7/5/2008 11:37 AM
I had been in Air Force ROTC in college for two years, and had qualified for pilot training, when the US started bombing Cambodia. At the age of twenty I went through a agonizing crisis of conscience. In the end I withdrew from ROTC.
In December of my junior year, in 1969, I left college, moved to New York City, and applied for Conscientious Objector status, with the help of some sympathetic Quakers.
Those were years of great violence in America, in urban centers and on college campuses, and I was stricken by the assassinations of Robert Kennedy and Martin Luther King, and by the continuing violence of the Vietnam War. One summer in college I worked and lived at a funeral home, and we hosted the young soldiers who came as escorts with the bodies of the war dead from Vietnam.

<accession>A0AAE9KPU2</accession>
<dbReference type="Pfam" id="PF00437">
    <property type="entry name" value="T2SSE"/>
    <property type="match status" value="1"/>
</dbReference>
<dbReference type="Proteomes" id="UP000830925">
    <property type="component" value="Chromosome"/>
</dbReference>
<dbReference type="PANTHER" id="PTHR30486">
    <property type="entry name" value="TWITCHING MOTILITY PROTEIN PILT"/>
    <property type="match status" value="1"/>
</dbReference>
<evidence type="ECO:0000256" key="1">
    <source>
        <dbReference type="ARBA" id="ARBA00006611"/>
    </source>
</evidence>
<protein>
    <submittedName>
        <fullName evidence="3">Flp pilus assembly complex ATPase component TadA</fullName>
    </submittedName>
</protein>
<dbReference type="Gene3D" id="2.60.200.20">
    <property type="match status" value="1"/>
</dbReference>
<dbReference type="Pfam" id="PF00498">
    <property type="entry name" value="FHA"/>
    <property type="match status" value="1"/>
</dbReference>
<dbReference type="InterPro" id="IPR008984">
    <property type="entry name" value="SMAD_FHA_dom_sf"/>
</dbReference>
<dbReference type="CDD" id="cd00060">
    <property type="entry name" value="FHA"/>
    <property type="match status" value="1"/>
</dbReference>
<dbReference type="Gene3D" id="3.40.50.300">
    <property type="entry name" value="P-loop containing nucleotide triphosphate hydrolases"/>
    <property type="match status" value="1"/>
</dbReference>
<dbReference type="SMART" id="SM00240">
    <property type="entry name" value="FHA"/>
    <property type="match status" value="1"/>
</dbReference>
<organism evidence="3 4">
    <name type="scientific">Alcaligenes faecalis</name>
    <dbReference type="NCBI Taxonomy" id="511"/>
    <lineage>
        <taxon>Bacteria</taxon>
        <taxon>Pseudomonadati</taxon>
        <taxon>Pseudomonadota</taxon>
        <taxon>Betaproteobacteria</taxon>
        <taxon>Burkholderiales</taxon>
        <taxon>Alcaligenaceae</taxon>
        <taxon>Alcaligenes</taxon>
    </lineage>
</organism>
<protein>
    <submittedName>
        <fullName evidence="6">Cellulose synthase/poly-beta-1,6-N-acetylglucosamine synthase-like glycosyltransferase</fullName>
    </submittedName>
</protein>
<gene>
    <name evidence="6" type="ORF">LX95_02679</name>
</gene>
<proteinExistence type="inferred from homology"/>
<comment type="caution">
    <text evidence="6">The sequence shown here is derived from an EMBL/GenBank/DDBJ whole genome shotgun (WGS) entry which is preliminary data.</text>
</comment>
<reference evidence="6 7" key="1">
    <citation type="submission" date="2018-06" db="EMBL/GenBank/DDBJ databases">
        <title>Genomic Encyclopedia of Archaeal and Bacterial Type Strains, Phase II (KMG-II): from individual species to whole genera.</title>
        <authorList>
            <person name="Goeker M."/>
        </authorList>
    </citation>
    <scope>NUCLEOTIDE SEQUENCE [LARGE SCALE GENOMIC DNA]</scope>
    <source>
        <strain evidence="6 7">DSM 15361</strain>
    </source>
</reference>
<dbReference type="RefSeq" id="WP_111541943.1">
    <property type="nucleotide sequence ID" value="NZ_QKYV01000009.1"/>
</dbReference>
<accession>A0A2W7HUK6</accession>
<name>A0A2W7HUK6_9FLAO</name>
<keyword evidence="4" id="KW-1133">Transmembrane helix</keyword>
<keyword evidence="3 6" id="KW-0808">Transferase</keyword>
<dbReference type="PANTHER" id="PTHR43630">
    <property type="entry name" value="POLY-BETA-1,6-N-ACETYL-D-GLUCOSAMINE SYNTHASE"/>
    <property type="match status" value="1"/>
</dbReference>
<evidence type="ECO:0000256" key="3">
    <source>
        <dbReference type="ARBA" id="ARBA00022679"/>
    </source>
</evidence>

This was the context in which I rediscovered Christian faith with a cross at its center as the only compelling story in which I could understand these events. A few years later, while I was in seminary, Jurgen Moltmann's The Crucified God was published. I still recall a line from the Introduction, “What does it mean to recall the God who was crucified in a society whose official creed is optimism, and which is knee deep in blood?”
Copyright ©2008 Richard Floyd